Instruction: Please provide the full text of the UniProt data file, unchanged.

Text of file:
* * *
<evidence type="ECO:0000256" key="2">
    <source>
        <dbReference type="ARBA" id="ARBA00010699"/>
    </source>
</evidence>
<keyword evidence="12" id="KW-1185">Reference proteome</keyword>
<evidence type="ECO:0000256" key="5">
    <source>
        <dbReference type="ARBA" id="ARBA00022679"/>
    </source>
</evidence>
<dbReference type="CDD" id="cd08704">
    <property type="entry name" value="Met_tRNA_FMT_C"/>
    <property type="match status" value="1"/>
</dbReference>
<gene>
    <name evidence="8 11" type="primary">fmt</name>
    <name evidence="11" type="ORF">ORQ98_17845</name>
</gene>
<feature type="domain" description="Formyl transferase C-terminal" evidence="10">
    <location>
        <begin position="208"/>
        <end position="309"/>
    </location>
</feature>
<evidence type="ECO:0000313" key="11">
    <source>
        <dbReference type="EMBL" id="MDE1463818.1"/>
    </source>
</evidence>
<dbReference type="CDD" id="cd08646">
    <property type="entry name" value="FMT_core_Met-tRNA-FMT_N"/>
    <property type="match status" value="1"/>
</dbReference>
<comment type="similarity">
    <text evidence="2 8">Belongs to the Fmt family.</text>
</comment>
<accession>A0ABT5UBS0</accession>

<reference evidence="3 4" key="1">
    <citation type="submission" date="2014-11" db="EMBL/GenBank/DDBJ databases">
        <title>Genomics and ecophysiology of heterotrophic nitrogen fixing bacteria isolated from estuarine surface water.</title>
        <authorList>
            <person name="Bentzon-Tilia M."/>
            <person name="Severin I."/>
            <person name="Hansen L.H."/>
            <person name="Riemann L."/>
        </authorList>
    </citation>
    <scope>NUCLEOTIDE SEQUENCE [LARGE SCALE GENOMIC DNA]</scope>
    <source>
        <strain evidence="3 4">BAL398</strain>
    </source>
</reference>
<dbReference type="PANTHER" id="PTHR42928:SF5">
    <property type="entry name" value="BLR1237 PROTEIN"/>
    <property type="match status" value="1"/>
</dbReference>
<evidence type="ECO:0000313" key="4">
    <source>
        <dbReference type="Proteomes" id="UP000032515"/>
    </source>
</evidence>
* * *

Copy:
<evidence type="ECO:0000256" key="2">
    <source>
        <dbReference type="ARBA" id="ARBA00010699"/>
    </source>
</evidence>
<keyword evidence="12" id="KW-1185">Reference proteome</keyword>
<evidence type="ECO:0000256" key="5">
    <source>
        <dbReference type="ARBA" id="ARBA00022679"/>
    </source>
</evidence>
<dbReference type="CDD" id="cd08704">
    <property type="entry name" value="Met_tRNA_FMT_C"/>
    <property type="match status" value="1"/>
</dbReference>
<gene>
    <name evidence="8 11" type="primary">fmt</name>
    <name evidence="11" type="ORF">ORQ98_17845</name>
</gene>
<feature type="domain" description="Formyl transferase C-terminal" evidence="10">
    <location>
        <begin position="208"/>
        <end position="309"/>
    </location>
</feature>
<evidence type="ECO:0000313" key="11">
    <source>
        <dbReference type="EMBL" id="MDE1463818.1"/>
    </source>
</evidence>
<dbReference type="CDD" id="cd08646">
    <property type="entry name" value="FMT_core_Met-tRNA-FMT_N"/>
    <property type="match status" value="1"/>
</dbReference>
<comment type="similarity">
    <text evidence="2 8">Belongs to the Fmt family.</text>
</comment>
<accession>A0ABT5UBS0</accession>

<reference evidence="3 4" key="1">
    <citation type="submission" date="2014-11" db="EMBL/GenBank/DDBJ databases">
        <title>Genomics and ecophysiology of heterotrophic nitrogen fixing bacteria isolated from estuarine surface water.</title>
        <authorList>
            <person name="Bentzon-Tilia M."/>
            <person name="Severin I."/>
            <person name="Hansen L.H."/>
            <person name="Riemann L."/>
        </authorList>
    </citation>
    <scope>NUCLEOTIDE SEQUENCE [LARGE SCALE GENOMIC DNA]</scope>
    <source>
        <strain evidence="3 4">BAL398</strain>
    </source>
</reference>
<dbReference type="PANTHER" id="PTHR42928:SF5">
    <property type="entry name" value="BLR1237 PROTEIN"/>
    <property type="match status" value="1"/>
</dbReference>
<evidence type="ECO:0000313" key="4">
    <source>
        <dbReference type="Proteomes" id="UP000032515"/>
    </source>
</evidence>